Due Process and Crime Control in the Courts ◦ The Due Process Function ◦ The Crime Control Function The Rehabilitation Function The Bureaucratic Function
Define jurisdiction, and contrast geographic and subject matter jurisdiction.
Jurisdiction - the authority of a court to hear and decide cases within an area of the law or a geographic territory. ◦ Geographic jurisdiction ◦ International jurisdiction ◦ Subject-matter jurisdiction Courts of general jurisdiction Courts of limited jurisdiction
Explain the difference between trial and appellate courts.
Trial Courts: Have original jurisdiction Are concerned with questions of factAppellate Courts: Courts of review Concerned with questions of law
The dual court system is comprised of both federal and state courts. Both federal and state courts have limited jurisdiction ◦ Federal courts enforce federal statutes. ◦ State courts enforce state statutes. The distinction between the courts is not always clear. In some cases, both courts have jurisdiction over the same criminal behavior.
Outline the several levels of a typical state court system.
The state court system includes: Courts of limited jurisdiction Trial courts of general jurisdiction Appellate courts The state’s highest courts
Three-tiered model: U.S. District Court U.S. Court of Appeals United States Supreme Court
The United States Supreme Court: Highest court in the United States Nine justices, led by the Chief Justice Reviews fewer than 0.5 percent of cases Cases selected through writ of certiorari, issued by the rule of four Makes policy in two ways: ◦ Judicial review ◦ Interpretation of the law
Explain briefly how a case is brought to the Supreme Court.
The United States Supreme Court normally does not hear any evidence. The court’s decision is based on the written records, written arguments, and occasionally oral arguments. Justices decide each case in conference, and then the senior justice on the majority side writes the opinion. ◦ Concurring opinions ◦ Dissenting opinions
The duties of judges before trial includedetermining: Whether there is sufficient probable cause to issue an arrest or search warrant, or to authorize electronic surveillance Whether the defendant should be release on bail and the amount of that bail Whether to accept pretrial motions Whether to accept a plea bargaining
Questions: ◦ We don’t typically think of being a judge as a “high-risk” job like we do a police officer. Do you think if you were a family court judge you were consider potential familial reactions into your verdicts? Do you think the risk represented in this story is real, or another example of media over-exaggeration?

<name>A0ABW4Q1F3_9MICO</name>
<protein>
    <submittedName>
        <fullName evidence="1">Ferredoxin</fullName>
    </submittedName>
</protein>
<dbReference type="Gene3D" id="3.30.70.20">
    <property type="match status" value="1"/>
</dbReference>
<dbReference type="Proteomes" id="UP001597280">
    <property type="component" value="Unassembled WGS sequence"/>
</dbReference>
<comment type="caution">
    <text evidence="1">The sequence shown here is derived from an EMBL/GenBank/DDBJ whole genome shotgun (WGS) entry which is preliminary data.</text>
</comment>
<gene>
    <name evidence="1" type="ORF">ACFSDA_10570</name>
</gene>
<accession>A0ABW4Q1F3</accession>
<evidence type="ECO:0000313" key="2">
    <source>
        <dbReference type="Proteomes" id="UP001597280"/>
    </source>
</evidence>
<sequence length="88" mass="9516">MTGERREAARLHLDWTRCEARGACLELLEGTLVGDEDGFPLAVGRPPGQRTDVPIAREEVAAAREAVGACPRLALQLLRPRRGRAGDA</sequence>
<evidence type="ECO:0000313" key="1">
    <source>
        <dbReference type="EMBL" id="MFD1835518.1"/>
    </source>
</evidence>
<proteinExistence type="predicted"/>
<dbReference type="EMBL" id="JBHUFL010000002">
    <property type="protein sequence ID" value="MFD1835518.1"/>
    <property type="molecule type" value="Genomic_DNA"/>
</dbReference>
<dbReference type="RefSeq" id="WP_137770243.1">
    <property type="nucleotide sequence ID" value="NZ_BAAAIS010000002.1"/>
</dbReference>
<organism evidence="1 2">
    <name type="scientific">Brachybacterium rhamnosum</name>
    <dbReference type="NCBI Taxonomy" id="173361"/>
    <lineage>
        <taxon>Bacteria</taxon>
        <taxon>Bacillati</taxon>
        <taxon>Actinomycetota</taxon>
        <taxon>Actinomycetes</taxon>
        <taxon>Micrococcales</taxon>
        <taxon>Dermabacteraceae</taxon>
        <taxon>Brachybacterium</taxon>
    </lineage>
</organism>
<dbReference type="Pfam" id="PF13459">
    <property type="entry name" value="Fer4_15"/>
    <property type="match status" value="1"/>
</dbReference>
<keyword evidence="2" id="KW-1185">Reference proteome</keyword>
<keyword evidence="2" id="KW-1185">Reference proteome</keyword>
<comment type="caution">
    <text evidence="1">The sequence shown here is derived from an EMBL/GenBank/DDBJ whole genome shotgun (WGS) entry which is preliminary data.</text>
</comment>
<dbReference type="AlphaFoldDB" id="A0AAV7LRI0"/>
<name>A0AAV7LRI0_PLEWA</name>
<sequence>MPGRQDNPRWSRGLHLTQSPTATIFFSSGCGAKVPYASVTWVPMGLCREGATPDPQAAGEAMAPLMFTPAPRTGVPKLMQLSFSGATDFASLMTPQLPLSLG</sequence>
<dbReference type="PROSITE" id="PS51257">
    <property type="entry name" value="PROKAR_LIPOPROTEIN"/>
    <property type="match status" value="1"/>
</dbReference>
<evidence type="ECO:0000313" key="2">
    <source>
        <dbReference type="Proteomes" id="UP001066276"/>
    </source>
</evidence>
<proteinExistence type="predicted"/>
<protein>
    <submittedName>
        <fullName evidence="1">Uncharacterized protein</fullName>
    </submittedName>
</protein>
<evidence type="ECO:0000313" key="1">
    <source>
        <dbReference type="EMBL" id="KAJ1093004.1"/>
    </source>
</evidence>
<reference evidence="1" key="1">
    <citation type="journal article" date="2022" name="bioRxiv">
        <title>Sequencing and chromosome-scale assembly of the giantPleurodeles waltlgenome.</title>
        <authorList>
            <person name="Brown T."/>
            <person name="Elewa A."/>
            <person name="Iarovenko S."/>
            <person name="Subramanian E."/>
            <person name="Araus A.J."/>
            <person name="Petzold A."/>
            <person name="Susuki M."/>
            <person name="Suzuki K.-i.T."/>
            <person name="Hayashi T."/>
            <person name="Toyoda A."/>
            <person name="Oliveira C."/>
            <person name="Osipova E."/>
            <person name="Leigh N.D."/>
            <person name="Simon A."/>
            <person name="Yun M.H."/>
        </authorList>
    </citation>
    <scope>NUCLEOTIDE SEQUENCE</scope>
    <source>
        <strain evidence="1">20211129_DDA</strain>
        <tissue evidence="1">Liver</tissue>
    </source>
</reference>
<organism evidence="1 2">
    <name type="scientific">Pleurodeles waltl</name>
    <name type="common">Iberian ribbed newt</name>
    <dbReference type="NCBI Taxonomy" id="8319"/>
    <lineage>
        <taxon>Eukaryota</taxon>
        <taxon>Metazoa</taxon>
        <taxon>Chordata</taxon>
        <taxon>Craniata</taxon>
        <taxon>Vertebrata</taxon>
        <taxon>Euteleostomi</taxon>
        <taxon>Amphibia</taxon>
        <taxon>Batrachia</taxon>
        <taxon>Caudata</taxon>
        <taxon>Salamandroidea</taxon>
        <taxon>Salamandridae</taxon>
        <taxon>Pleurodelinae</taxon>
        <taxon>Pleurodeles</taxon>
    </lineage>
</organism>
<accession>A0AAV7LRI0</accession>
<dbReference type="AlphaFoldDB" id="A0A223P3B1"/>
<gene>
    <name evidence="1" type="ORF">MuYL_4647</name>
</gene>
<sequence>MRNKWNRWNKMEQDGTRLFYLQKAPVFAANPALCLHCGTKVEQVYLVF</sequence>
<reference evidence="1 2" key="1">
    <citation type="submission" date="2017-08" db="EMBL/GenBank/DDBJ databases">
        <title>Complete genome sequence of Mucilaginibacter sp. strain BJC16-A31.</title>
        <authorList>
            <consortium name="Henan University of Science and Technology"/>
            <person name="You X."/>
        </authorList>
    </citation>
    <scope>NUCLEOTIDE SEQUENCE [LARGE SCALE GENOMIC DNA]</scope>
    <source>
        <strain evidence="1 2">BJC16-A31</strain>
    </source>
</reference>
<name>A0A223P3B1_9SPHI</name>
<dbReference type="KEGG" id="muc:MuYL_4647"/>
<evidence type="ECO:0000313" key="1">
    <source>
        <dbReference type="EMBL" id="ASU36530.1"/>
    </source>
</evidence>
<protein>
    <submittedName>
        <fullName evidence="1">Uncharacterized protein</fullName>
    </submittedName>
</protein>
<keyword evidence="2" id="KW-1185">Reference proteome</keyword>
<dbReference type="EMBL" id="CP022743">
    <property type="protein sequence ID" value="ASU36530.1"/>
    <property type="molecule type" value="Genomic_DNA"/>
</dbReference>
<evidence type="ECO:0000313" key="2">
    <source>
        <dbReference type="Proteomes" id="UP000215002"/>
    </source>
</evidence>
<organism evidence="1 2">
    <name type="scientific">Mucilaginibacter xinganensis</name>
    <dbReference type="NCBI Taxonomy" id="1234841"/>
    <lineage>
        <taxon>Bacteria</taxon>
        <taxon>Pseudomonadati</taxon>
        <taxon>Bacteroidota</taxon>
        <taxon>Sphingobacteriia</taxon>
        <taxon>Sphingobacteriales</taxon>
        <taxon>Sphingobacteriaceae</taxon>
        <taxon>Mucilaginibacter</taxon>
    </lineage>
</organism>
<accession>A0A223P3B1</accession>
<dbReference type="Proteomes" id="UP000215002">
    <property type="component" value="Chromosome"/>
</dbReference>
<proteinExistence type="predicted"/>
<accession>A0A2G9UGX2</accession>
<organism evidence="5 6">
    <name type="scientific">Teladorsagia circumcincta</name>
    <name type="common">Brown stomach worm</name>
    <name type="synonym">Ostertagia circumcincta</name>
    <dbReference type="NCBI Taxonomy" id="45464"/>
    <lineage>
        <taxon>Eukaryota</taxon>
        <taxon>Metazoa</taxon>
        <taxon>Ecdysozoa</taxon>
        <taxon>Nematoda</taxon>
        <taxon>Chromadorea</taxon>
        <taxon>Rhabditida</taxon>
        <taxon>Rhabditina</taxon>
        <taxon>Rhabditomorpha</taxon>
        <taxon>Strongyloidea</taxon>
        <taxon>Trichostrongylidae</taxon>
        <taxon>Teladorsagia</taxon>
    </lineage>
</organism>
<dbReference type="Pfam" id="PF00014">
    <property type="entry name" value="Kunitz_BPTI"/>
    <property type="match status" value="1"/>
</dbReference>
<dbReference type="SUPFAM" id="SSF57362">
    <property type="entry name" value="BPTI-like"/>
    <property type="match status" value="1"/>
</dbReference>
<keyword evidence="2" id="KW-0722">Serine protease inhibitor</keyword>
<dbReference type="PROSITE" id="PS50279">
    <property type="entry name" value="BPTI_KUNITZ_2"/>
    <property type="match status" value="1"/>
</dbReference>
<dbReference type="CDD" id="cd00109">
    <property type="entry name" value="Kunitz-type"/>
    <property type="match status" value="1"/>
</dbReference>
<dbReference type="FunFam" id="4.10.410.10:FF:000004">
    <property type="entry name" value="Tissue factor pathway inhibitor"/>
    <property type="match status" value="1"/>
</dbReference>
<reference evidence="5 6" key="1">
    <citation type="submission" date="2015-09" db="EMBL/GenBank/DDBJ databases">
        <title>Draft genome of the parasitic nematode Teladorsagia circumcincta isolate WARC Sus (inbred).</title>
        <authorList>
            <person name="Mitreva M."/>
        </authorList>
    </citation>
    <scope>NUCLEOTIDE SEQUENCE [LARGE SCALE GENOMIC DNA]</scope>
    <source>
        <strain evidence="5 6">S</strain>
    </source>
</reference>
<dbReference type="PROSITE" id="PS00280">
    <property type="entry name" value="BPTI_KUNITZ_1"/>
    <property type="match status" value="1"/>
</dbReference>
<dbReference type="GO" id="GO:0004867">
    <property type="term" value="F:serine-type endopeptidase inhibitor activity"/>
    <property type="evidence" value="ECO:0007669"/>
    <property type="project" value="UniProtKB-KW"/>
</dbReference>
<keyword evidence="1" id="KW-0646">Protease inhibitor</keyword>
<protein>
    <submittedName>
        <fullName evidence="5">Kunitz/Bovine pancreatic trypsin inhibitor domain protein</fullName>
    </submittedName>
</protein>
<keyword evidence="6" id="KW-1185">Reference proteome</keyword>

Selection of federal court judges ◦ Appointed by the President and confirmed by the senate Selection of state court judges ◦ Appointment ◦ Election Partisan elections Nonpartisan elections ◦ Merit selection (The Missouri Plan)
List and describe the members of the courtroom work group.
Members of the courtroom work group: Judges Prosecutors Defense attorneys Bailiffs Clerks of the court Court reporters
Each member of the court room carries out specialized tasks. The judge is the leader of the work group. ◦ Laissez-faire judges. ◦ “Tough-on-crime” judges.
The Prosecution Criminal cases are tried by public prosecutors, who are employed by the government. The attorney general is the chief law enforcement officer in any state. Each jurisdiction has a chief prosecutor who is appointed, or more often, elected. Chief prosecutors often have numerous assistant prosecutors.
List the different names given to public prosecutors, and indicate the general power that they have.
The Prosecutors act as officers of the law during criminal trials. During the pretrial period, they have the discretion to determine: ◦ Whether a suspect will be charged with a crime ◦ The level of charges to be brought against the suspect ◦ If and when to stop the prosecution
Describe the responsibilities of defense attorneys.
The Defense Attorney: ◦ Provides legal representation to criminal defendants during the court process. ◦ Investigates the incident for which the defendant has been charged. ◦ Communicates with the prosecutor, which includes negotiating plea bargains ◦ Prepares the case for trial. ◦ Submits defense motions, including motions to suppress evidence. ◦ Represents the defendant at trial. ◦ Negotiates a sentence, if the client has been convicted. ◦ Determines whether to appeal a guilty verdict
There are two types of defense attorneys: Private attorneys Public defenders ◦ Gideon v. Wainwright (1963) ◦ In re Gault (1967) ◦ Argersinger v. Hamlin (1972)
Attorney-Client Privilege: Communication between defense attorneys and their clients must be kept confidential unless the client consents to disclosure. This privilege extends to criminal confessions. Exceptions to attorney-client privilege